Eyes burning, scared and angry, nineteen-year-old Quincy Shannon punched 911 on his cell phone at 1:48 a.m. on Saturday, August 7, surrounded by the bedlam of LoDo at Let Out.
"Denver 911," said the operator.
"Hi, how are you doing?" Shannon replied. "I would like to report officers spraying stuff into my car."
"Spraying stuff into your car? Are you sure?"
"Yes, yes, we were at a place where we couldn't move, and officer number..."
At this point in the 911 recording, Shannon can be heard asking the cop, who was later identified as Denver police officer Tom McKibben, "Can I get your badge number, please?"
The eighteen-year veteran of the force responded by shooting pepper spray in Shannon's face.
"Aah! Aah! He's spraying me right now," Shannon yelled on the tape. "Aah! Aah! I'm not trying to be disrespectful! He won't give me his badge number! He's got a SWAT uniform on, and he won't give me his badge number!"
It was week eight of the Denver Police Department's zero-tolerance crackdown on violence and loitering in LoDo at Let Out on Friday and Saturday nights. Beginning the last weekend in June, the police presence in LoDo at bar closing time has increased more than tenfold. Between one and two in the morning, the entertainment district takes on the feeling of a militarized zone, with a helicopter circling overheard and roadblocks with flashing lights at several major intersections. Gang Unit and SWAT officers wear tactical gear and patrol the sidewalks armed with assault rifles.
Just before he made his 911 call, Shannon had been sitting in the back seat of his friend Ramon Hernandez's 2001 Dodge Durango in a private parking lot adjacent to the nightclub Bash, where Shannon, Hernandez and two other teenage friends, Jocelyn Buckley and Michael Walker, had just attended an eighteen-and-over hip-hop night. As they exited the club and stopped to chat with some friends, gunshots were fired nearby. The four of them ran for the Durango. Hernandez got behind the wheel; Walker jumped in the front passenger seat; Shannon and Buckley piled in the back. After the gunfire stopped, they realized that a fifth friend had been lost in the panic.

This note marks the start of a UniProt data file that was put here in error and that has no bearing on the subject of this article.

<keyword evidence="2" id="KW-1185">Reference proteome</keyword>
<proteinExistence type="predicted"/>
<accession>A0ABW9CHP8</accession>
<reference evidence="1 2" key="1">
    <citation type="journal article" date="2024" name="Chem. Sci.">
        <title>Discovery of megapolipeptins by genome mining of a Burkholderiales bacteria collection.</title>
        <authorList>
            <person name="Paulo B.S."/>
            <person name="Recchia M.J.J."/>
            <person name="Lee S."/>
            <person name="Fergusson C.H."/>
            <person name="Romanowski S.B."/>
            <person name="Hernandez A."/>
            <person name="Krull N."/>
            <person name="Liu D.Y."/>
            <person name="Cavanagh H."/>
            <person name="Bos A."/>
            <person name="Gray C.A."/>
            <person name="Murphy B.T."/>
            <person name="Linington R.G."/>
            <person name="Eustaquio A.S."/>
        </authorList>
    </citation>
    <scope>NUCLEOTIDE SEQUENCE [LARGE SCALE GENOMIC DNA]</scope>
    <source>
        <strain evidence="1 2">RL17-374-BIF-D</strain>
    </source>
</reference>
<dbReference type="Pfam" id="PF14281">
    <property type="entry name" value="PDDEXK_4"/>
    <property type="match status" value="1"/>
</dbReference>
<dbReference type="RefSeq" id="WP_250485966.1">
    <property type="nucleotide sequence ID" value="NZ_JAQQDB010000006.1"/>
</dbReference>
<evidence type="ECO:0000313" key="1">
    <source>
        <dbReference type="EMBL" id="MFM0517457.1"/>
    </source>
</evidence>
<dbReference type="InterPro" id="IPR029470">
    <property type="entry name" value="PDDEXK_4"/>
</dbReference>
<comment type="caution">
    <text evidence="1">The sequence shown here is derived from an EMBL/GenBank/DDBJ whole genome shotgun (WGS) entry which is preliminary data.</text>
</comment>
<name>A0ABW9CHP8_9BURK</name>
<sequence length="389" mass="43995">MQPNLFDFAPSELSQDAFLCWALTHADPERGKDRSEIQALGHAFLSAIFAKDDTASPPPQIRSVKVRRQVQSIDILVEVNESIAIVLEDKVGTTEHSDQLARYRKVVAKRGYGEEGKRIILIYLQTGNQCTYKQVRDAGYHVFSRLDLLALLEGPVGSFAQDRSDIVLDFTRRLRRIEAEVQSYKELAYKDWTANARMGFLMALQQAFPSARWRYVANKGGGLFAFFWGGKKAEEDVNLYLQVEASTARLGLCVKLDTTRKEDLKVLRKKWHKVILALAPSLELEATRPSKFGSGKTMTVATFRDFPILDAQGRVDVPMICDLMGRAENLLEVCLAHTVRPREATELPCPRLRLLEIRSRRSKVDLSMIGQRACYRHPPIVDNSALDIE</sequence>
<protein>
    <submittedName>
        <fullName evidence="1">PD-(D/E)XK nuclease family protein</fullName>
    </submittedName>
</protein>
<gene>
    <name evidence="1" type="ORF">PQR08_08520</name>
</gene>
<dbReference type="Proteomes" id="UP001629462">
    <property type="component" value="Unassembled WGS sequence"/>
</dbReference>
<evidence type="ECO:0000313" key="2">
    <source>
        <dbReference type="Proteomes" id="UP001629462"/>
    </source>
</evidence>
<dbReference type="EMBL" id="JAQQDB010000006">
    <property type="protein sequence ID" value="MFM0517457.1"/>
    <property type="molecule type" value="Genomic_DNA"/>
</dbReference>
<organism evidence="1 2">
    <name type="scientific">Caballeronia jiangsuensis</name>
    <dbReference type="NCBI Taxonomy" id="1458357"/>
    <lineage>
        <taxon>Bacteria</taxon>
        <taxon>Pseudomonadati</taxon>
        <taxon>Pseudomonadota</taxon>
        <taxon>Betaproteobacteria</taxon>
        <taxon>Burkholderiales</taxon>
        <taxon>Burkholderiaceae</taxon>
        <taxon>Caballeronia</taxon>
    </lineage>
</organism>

"Police started to sweep the parking lot, making everyone leave," Shannon says. "One officer came to the truck, and I got out and explained that we were waiting for someone and we were concerned for their safety, and he said that was fine, but all we had was five minutes, and then we would have to leave. We agreed, and no more than twenty seconds later, another officer came to the truck and told us to move. We tried to explain how the other officer said that we had five minutes, but this second officer began cursing and said our time was up. When we tried to explain why we were waiting, he pepper-sprayed the inside of the car through the driver's-side window."
At this point, according to all four of the teenagers, Walker got out of the truck and ran. Buckley also got out, but stayed in the parking lot, cursing at the officers and spitting Mace from her mouth. "One of them heard her and told her, 'You want some more?' and sprayed her again," Hernandez says. Buckley then got back in the truck, and Hernandez, whose glasses were coated with pepper spray, bounced the truck over a curb and rolled to a stop about a block away.
Shannon, meanwhile, had called 911. His voice was so high-pitched with excitement after being sprayed a second time that the emergency operator mistook him for a woman.
"Ma'am, what is your name?" she asked.
"I'm a sir. My name is Quincy Michael Shannon."
"Where are you at?"
"I need a better description."
"I'm on Market and 18th. It's a SWAT officer."
"Sir, are you going stay there?" the operator asked.
"Yes ma'am. This was not cool. I want to report as much as I can. My driver, his eyes are all red; the girl that I was here with, she can't breathe right now. This shit is not cool, because we couldn't move in the traffic, and they just started spraying the car."